2 Questions!

Discussion in 'Chicken Behaviors and Egglaying' started by LuvMaChickies, Nov 6, 2009.

  1. LuvMaChickies

    LuvMaChickies Out Of The Brooder

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    Oct 2, 2009
    I think these question belong in this forum...I can't find a better place for them. Oh well, here it goes...

    My chicken started laying eggs about 2 1/2 weeks ago. I've been picking them up and putting them in a carton on the kitchen counter. I haven't washed them and haven't refrigerated them at all. How long will they last? My husband thinks they are no good and that I should throw them out. I just wanted to make sure, before I did so, so I wasn't wasting perfectly good eggs. I do plan on cooking them for us to eat. So, how long can eggs last unrefrigerated, if I haven't washed them? How about, if I do wash them and refrigerate them?

    Next question, probably a stupid one. It's been getting cold here and I've been a little cautious with my chickens. If the weather is below 48 degrees, I turn their heat lamp on in the coop and sometimes I won't even let them out of the coop. I know they need their exercise and love to explore, but I don't want them to be cold! <roll your eyes, here> Anyway, am I being a little too cautious? Can they take to the cold, better than I think? The few times that I have let them out, they'll walk around the yard for a little bit, and then I find them cuddled up by the back of the house. Also, how do they do in the snow? Should I buy them little boots and a scarf, lol? Can you tell this is my first winter with chickens? Help, reassure me that my chickens won't freeze! Thanks! [​IMG][​IMG]
     
  2. AmyRey

    AmyRey Chillin' With My Peeps

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    On the question of egg storage, you will probably find this article quite informative.
    http://www.motherearthnews.com/Sustainable-Farming/1977-11-01/Fresh-Eggs.aspx

    On the cold question, I had the same concerns (and I'm a first time chicken keeper too). Of course it depends on your area, but I'm in the deep south and am not planning to put any sort of heat source in my coop. I may rethink this on those one or two nights it dips into the teens, but as of now they don't even seem to notice the cooler weather.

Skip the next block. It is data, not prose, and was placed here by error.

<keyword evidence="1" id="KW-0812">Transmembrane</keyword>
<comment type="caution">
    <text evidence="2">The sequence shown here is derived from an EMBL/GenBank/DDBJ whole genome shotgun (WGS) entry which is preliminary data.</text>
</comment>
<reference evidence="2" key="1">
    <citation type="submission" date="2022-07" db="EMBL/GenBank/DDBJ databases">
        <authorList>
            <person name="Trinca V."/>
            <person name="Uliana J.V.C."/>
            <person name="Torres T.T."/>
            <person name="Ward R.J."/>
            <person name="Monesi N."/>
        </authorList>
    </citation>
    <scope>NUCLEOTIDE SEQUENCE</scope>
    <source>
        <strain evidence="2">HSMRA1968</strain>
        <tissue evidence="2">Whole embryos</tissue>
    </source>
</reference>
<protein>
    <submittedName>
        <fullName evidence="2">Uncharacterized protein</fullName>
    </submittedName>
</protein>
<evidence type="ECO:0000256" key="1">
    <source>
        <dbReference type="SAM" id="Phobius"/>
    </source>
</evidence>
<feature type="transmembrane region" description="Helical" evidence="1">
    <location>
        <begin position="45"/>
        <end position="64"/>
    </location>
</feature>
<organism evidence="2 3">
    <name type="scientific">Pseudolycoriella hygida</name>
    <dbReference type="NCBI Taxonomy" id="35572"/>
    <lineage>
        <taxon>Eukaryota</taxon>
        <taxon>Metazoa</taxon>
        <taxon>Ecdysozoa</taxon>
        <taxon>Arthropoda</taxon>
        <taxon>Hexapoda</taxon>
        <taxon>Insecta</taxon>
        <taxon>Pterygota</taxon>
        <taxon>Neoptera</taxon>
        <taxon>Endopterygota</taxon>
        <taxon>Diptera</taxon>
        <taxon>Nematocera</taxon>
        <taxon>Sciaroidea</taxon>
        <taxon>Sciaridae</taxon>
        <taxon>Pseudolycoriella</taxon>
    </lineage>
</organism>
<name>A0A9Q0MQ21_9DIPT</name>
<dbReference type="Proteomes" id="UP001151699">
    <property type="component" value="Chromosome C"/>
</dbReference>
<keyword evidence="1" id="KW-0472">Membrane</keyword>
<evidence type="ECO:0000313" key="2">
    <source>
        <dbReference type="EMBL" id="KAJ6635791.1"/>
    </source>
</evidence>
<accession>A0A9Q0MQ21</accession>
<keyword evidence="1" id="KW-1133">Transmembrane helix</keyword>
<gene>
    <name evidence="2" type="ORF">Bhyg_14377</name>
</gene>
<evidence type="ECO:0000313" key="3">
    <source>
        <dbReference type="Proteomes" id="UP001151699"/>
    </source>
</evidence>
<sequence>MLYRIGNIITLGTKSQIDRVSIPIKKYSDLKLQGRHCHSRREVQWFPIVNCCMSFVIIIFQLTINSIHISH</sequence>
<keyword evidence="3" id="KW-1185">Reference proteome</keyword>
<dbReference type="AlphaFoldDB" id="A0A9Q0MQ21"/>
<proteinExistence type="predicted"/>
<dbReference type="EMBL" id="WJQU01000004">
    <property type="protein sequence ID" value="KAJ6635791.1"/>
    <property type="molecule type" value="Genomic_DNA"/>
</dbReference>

3. I will answer the second question. (It is all I am qualified for). I open the barn door up EVERY MORNING, rain, shine or snow.

    The chickens determine if they are going to venture out that day. There are ones that WILL stay in the barn if it is raining or cold.

    The Guineas are very particular with the weather. They are in and out if it is cold and I do not see too many out when it is raining.

    If you have chicks, then yes i would lock them up for their own good. Othewise, let the be free.
     
  4. Tuffoldhen

    Tuffoldhen Flock Mistress

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    I keep all the eggs on the kitchen counter in a wire basket I want to use for cooking or baking acouple weeks at a time. When it starts to over flow they go into cartons in the fridge. I have egg customers too. The eggs are good for acouple months refrigerated if [​IMG] they last that long around here.

    My chickens go in and out all year long I do not lock them up or turn on any heat lamps unless it's a blizzard with below zero temps and wind.
     
  5. greyhorsewoman

    greyhorsewoman Chillin' With My Peeps

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    It is much healthier to let your chickens naturally acclimate to their environment. Unless it gets below freezing for extended periods of time, chickens do quite well in cold weather. Ours stay in if it rains too hard and most of them don't care much for trudging around in any serious amount of snow. If they were all 'cuddled up' .. .they were probably taking a nap out of the wind in view of sunlight.